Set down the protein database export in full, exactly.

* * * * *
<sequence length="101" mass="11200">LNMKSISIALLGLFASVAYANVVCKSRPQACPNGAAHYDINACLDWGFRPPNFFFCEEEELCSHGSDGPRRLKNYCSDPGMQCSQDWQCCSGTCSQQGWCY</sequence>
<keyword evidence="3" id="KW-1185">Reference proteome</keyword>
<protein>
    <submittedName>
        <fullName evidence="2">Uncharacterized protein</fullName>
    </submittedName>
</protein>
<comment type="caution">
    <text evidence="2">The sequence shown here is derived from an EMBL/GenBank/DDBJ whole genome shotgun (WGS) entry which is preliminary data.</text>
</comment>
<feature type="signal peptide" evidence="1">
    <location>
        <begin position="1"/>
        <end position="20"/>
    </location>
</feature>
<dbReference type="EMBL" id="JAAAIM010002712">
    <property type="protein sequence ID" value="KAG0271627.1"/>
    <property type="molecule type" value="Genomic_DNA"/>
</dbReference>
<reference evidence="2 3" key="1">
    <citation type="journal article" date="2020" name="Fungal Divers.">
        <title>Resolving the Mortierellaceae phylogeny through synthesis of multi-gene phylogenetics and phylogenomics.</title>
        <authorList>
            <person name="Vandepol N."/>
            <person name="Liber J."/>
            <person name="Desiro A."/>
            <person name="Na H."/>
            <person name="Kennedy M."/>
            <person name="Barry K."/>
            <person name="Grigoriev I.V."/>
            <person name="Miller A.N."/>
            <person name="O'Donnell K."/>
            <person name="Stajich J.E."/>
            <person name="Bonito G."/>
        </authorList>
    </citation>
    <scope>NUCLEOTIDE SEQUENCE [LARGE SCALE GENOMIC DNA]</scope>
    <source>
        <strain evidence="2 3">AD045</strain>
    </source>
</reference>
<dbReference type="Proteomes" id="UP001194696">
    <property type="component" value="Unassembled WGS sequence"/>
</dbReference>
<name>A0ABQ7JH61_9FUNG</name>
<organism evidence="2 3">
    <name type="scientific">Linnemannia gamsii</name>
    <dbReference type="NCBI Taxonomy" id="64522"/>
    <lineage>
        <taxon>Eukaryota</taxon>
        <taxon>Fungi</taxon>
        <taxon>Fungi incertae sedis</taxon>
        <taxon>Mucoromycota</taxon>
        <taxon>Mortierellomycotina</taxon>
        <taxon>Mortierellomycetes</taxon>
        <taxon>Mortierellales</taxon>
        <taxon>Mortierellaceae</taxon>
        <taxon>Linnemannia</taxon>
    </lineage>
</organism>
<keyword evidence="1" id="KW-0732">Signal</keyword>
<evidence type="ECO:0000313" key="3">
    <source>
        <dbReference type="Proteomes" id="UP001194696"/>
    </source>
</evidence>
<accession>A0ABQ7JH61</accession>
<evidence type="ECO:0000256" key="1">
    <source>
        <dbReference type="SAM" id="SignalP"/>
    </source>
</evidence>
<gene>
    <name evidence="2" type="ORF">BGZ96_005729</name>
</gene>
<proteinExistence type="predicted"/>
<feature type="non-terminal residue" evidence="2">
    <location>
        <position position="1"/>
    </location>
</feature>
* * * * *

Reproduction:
<sequence length="101" mass="11200">LNMKSISIALLGLFASVAYANVVCKSRPQACPNGAAHYDINACLDWGFRPPNFFFCEEEELCSHGSDGPRRLKNYCSDPGMQCSQDWQCCSGTCSQQGWCY</sequence>
<keyword evidence="3" id="KW-1185">Reference proteome</keyword>
<protein>
    <submittedName>
        <fullName evidence="2">Uncharacterized protein</fullName>
    </submittedName>
</protein>
<comment type="caution">
    <text evidence="2">The sequence shown here is derived from an EMBL/GenBank/DDBJ whole genome shotgun (WGS) entry which is preliminary data.</text>
</comment>
<feature type="signal peptide" evidence="1">
    <location>
        <begin position="1"/>
        <end position="20"/>
    </location>
</feature>
<dbReference type="EMBL" id="JAAAIM010002712">
    <property type="protein sequence ID" value="KAG0271627.1"/>
    <property type="molecule type" value="Genomic_DNA"/>
</dbReference>
<reference evidence="2 3" key="1">
    <citation type="journal article" date="2020" name="Fungal Divers.">
        <title>Resolving the Mortierellaceae phylogeny through synthesis of multi-gene phylogenetics and phylogenomics.</title>
        <authorList>
            <person name="Vandepol N."/>
            <person name="Liber J."/>
            <person name="Desiro A."/>
            <person name="Na H."/>
            <person name="Kennedy M."/>
            <person name="Barry K."/>
            <person name="Grigoriev I.V."/>
            <person name="Miller A.N."/>
            <person name="O'Donnell K."/>
            <person name="Stajich J.E."/>
            <person name="Bonito G."/>
        </authorList>
    </citation>
    <scope>NUCLEOTIDE SEQUENCE [LARGE SCALE GENOMIC DNA]</scope>
    <source>
        <strain evidence="2 3">AD045</strain>
    </source>
</reference>
<dbReference type="Proteomes" id="UP001194696">
    <property type="component" value="Unassembled WGS sequence"/>
</dbReference>
<name>A0ABQ7JH61_9FUNG</name>
<organism evidence="2 3">
    <name type="scientific">Linnemannia gamsii</name>
    <dbReference type="NCBI Taxonomy" id="64522"/>
    <lineage>
        <taxon>Eukaryota</taxon>
        <taxon>Fungi</taxon>
        <taxon>Fungi incertae sedis</taxon>
        <taxon>Mucoromycota</taxon>
        <taxon>Mortierellomycotina</taxon>
        <taxon>Mortierellomycetes</taxon>
        <taxon>Mortierellales</taxon>
        <taxon>Mortierellaceae</taxon>
        <taxon>Linnemannia</taxon>
    </lineage>
</organism>
<keyword evidence="1" id="KW-0732">Signal</keyword>
<evidence type="ECO:0000313" key="3">
    <source>
        <dbReference type="Proteomes" id="UP001194696"/>
    </source>
</evidence>
<accession>A0ABQ7JH61</accession>
<evidence type="ECO:0000256" key="1">
    <source>
        <dbReference type="SAM" id="SignalP"/>
    </source>
</evidence>
<gene>
    <name evidence="2" type="ORF">BGZ96_005729</name>
</gene>
<proteinExistence type="predicted"/>
<feature type="non-terminal residue" evidence="2">
    <location>
        <position position="1"/>
    </location>
</feature>